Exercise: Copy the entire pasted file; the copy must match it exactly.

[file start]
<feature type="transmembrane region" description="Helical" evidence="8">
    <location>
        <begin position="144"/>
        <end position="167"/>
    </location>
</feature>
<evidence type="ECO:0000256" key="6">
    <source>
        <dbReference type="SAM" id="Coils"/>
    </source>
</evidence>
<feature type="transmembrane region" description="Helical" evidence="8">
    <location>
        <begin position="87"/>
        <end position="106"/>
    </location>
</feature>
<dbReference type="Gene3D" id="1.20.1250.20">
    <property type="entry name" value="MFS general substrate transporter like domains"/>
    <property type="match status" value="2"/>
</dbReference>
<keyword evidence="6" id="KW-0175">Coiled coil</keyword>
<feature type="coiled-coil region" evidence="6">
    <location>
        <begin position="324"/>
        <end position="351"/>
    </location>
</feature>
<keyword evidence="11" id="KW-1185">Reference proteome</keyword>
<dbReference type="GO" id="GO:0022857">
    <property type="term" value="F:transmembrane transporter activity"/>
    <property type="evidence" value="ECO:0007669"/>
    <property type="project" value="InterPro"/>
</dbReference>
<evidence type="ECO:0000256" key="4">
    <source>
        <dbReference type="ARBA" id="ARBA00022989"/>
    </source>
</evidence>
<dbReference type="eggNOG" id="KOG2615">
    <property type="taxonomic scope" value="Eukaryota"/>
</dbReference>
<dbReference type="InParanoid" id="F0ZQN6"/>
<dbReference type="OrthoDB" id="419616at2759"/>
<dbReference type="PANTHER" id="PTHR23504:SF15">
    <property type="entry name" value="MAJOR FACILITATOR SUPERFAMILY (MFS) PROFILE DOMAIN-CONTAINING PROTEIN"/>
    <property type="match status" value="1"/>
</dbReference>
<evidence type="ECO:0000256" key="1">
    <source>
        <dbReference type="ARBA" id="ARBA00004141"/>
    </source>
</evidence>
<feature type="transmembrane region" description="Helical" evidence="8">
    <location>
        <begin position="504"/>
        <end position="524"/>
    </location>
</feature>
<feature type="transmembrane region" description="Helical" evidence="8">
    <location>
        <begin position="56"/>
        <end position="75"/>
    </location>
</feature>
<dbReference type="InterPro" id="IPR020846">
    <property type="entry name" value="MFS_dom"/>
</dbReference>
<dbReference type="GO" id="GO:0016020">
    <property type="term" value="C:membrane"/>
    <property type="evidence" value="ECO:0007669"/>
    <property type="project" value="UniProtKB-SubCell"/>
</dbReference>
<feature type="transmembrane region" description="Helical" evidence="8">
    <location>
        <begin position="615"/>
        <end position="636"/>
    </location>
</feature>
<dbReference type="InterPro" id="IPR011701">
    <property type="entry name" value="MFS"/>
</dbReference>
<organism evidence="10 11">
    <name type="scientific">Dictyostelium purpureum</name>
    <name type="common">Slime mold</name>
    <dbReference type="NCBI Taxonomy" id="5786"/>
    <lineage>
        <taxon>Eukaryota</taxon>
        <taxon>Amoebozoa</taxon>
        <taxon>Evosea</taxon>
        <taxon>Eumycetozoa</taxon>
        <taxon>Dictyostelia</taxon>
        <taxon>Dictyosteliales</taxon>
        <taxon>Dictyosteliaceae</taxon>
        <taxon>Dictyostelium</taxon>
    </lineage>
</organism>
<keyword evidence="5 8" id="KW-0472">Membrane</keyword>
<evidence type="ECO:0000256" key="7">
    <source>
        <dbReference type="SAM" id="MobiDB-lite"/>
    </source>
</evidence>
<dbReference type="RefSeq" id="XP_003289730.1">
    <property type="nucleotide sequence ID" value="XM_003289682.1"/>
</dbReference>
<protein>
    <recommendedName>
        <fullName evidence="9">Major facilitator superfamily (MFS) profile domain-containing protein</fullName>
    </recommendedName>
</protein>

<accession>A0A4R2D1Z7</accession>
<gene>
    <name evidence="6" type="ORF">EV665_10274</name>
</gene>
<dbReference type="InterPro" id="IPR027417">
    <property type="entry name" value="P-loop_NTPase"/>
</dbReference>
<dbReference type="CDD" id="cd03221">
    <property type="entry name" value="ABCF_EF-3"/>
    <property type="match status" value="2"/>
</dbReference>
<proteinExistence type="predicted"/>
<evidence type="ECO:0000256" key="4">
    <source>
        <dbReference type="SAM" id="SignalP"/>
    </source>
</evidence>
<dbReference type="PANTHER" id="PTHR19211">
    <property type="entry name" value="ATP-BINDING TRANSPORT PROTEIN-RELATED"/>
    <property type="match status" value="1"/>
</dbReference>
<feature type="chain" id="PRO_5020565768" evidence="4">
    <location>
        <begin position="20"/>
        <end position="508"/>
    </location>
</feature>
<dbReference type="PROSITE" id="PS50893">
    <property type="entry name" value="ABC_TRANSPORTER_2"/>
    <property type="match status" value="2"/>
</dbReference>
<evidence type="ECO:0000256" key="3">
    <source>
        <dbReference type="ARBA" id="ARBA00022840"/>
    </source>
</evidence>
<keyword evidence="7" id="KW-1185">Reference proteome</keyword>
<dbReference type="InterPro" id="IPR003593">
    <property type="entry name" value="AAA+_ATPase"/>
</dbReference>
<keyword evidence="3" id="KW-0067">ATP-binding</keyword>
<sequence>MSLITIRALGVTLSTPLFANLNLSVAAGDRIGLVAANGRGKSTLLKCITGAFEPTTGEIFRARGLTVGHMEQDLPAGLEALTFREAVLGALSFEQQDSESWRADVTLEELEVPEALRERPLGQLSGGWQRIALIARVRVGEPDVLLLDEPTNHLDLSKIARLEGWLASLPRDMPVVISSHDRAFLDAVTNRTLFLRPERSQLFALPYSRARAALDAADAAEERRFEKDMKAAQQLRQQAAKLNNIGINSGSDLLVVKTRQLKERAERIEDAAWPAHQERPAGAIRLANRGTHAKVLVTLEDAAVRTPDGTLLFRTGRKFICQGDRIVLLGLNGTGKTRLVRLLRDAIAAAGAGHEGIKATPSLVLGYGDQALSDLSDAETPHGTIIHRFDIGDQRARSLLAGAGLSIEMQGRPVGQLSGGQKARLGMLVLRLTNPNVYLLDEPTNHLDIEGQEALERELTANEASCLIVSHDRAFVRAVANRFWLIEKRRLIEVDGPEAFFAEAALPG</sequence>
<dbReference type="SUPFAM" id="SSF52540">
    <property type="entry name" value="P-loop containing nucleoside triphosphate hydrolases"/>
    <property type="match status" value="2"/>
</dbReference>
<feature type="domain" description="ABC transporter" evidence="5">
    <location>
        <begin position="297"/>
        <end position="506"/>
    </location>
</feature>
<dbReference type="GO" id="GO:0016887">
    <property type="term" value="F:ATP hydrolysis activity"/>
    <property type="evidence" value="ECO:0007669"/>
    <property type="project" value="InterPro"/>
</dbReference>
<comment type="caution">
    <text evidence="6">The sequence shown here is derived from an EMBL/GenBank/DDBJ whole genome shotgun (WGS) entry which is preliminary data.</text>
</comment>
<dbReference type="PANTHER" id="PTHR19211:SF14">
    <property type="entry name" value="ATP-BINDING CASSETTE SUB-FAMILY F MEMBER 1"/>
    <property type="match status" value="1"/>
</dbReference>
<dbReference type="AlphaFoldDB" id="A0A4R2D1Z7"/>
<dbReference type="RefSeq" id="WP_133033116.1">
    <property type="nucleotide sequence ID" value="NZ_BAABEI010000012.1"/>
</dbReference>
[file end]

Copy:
<feature type="transmembrane region" description="Helical" evidence="8">
    <location>
        <begin position="144"/>
        <end position="167"/>
    </location>
</feature>
<evidence type="ECO:0000256" key="6">
    <source>
        <dbReference type="SAM" id="Coils"/>
    </source>
</evidence>
<feature type="transmembrane region" description="Helical" evidence="8">
    <location>
        <begin position="87"/>
        <end position="106"/>
    </location>
</feature>
<dbReference type="Gene3D" id="1.20.1250.20">
    <property type="entry name" value="MFS general substrate transporter like domains"/>
    <property type="match status" value="2"/>
</dbReference>
<keyword evidence="6" id="KW-0175">Coiled coil</keyword>
<feature type="coiled-coil region" evidence="6">
    <location>
        <begin position="324"/>
        <end position="351"/>
    </location>
</feature>
<keyword evidence="11" id="KW-1185">Reference proteome</keyword>
<dbReference type="GO" id="GO:0022857">
    <property type="term" value="F:transmembrane transporter activity"/>
    <property type="evidence" value="ECO:0007669"/>
    <property type="project" value="InterPro"/>
</dbReference>
<evidence type="ECO:0000256" key="4">
    <source>
        <dbReference type="ARBA" id="ARBA00022989"/>
    </source>
</evidence>
<dbReference type="eggNOG" id="KOG2615">
    <property type="taxonomic scope" value="Eukaryota"/>
</dbReference>
<dbReference type="InParanoid" id="F0ZQN6"/>
<dbReference type="OrthoDB" id="419616at2759"/>
<dbReference type="PANTHER" id="PTHR23504:SF15">
    <property type="entry name" value="MAJOR FACILITATOR SUPERFAMILY (MFS) PROFILE DOMAIN-CONTAINING PROTEIN"/>
    <property type="match status" value="1"/>
</dbReference>
<evidence type="ECO:0000256" key="1">
    <source>
        <dbReference type="ARBA" id="ARBA00004141"/>
    </source>
</evidence>
<feature type="transmembrane region" description="Helical" evidence="8">
    <location>
        <begin position="504"/>
        <end position="524"/>
    </location>
</feature>
<feature type="transmembrane region" description="Helical" evidence="8">
    <location>
        <begin position="56"/>
        <end position="75"/>
    </location>
</feature>
<dbReference type="InterPro" id="IPR020846">
    <property type="entry name" value="MFS_dom"/>
</dbReference>
<dbReference type="GO" id="GO:0016020">
    <property type="term" value="C:membrane"/>
    <property type="evidence" value="ECO:0007669"/>
    <property type="project" value="UniProtKB-SubCell"/>
</dbReference>
<feature type="transmembrane region" description="Helical" evidence="8">
    <location>
        <begin position="615"/>
        <end position="636"/>
    </location>
</feature>
<dbReference type="InterPro" id="IPR011701">
    <property type="entry name" value="MFS"/>
</dbReference>
<organism evidence="10 11">
    <name type="scientific">Dictyostelium purpureum</name>
    <name type="common">Slime mold</name>
    <dbReference type="NCBI Taxonomy" id="5786"/>
    <lineage>
        <taxon>Eukaryota</taxon>
        <taxon>Amoebozoa</taxon>
        <taxon>Evosea</taxon>
        <taxon>Eumycetozoa</taxon>
        <taxon>Dictyostelia</taxon>
        <taxon>Dictyosteliales</taxon>
        <taxon>Dictyosteliaceae</taxon>
        <taxon>Dictyostelium</taxon>
    </lineage>
</organism>
<keyword evidence="5 8" id="KW-0472">Membrane</keyword>
<evidence type="ECO:0000256" key="7">
    <source>
        <dbReference type="SAM" id="MobiDB-lite"/>
    </source>
</evidence>
<dbReference type="RefSeq" id="XP_003289730.1">
    <property type="nucleotide sequence ID" value="XM_003289682.1"/>
</dbReference>
<protein>
    <recommendedName>
        <fullName evidence="9">Major facilitator superfamily (MFS) profile domain-containing protein</fullName>
    </recommendedName>
</protein>

<accession>A0A4R2D1Z7</accession>
<gene>
    <name evidence="6" type="ORF">EV665_10274</name>
</gene>
<dbReference type="InterPro" id="IPR027417">
    <property type="entry name" value="P-loop_NTPase"/>
</dbReference>
<dbReference type="CDD" id="cd03221">
    <property type="entry name" value="ABCF_EF-3"/>
    <property type="match status" value="2"/>
</dbReference>
<proteinExistence type="predicted"/>
<evidence type="ECO:0000256" key="4">
    <source>
        <dbReference type="SAM" id="SignalP"/>
    </source>
</evidence>
<dbReference type="PANTHER" id="PTHR19211">
    <property type="entry name" value="ATP-BINDING TRANSPORT PROTEIN-RELATED"/>
    <property type="match status" value="1"/>
</dbReference>
<feature type="chain" id="PRO_5020565768" evidence="4">
    <location>
        <begin position="20"/>
        <end position="508"/>
    </location>
</feature>
<dbReference type="PROSITE" id="PS50893">
    <property type="entry name" value="ABC_TRANSPORTER_2"/>
    <property type="match status" value="2"/>
</dbReference>
<evidence type="ECO:0000256" key="3">
    <source>
        <dbReference type="ARBA" id="ARBA00022840"/>
    </source>
</evidence>
<keyword evidence="7" id="KW-1185">Reference proteome</keyword>
<dbReference type="InterPro" id="IPR003593">
    <property type="entry name" value="AAA+_ATPase"/>
</dbReference>
<keyword evidence="3" id="KW-0067">ATP-binding</keyword>
<sequence>MSLITIRALGVTLSTPLFANLNLSVAAGDRIGLVAANGRGKSTLLKCITGAFEPTTGEIFRARGLTVGHMEQDLPAGLEALTFREAVLGALSFEQQDSESWRADVTLEELEVPEALRERPLGQLSGGWQRIALIARVRVGEPDVLLLDEPTNHLDLSKIARLEGWLASLPRDMPVVISSHDRAFLDAVTNRTLFLRPERSQLFALPYSRARAALDAADAAEERRFEKDMKAAQQLRQQAAKLNNIGINSGSDLLVVKTRQLKERAERIEDAAWPAHQERPAGAIRLANRGTHAKVLVTLEDAAVRTPDGTLLFRTGRKFICQGDRIVLLGLNGTGKTRLVRLLRDAIAAAGAGHEGIKATPSLVLGYGDQALSDLSDAETPHGTIIHRFDIGDQRARSLLAGAGLSIEMQGRPVGQLSGGQKARLGMLVLRLTNPNVYLLDEPTNHLDIEGQEALERELTANEASCLIVSHDRAFVRAVANRFWLIEKRRLIEVDGPEAFFAEAALPG</sequence>
<dbReference type="SUPFAM" id="SSF52540">
    <property type="entry name" value="P-loop containing nucleoside triphosphate hydrolases"/>
    <property type="match status" value="2"/>
</dbReference>
<feature type="domain" description="ABC transporter" evidence="5">
    <location>
        <begin position="297"/>
        <end position="506"/>
    </location>
</feature>
<dbReference type="GO" id="GO:0016887">
    <property type="term" value="F:ATP hydrolysis activity"/>
    <property type="evidence" value="ECO:0007669"/>
    <property type="project" value="InterPro"/>
</dbReference>
<comment type="caution">
    <text evidence="6">The sequence shown here is derived from an EMBL/GenBank/DDBJ whole genome shotgun (WGS) entry which is preliminary data.</text>
</comment>
<dbReference type="PANTHER" id="PTHR19211:SF14">
    <property type="entry name" value="ATP-BINDING CASSETTE SUB-FAMILY F MEMBER 1"/>
    <property type="match status" value="1"/>
</dbReference>
<dbReference type="AlphaFoldDB" id="A0A4R2D1Z7"/>
<dbReference type="RefSeq" id="WP_133033116.1">
    <property type="nucleotide sequence ID" value="NZ_BAABEI010000012.1"/>
</dbReference>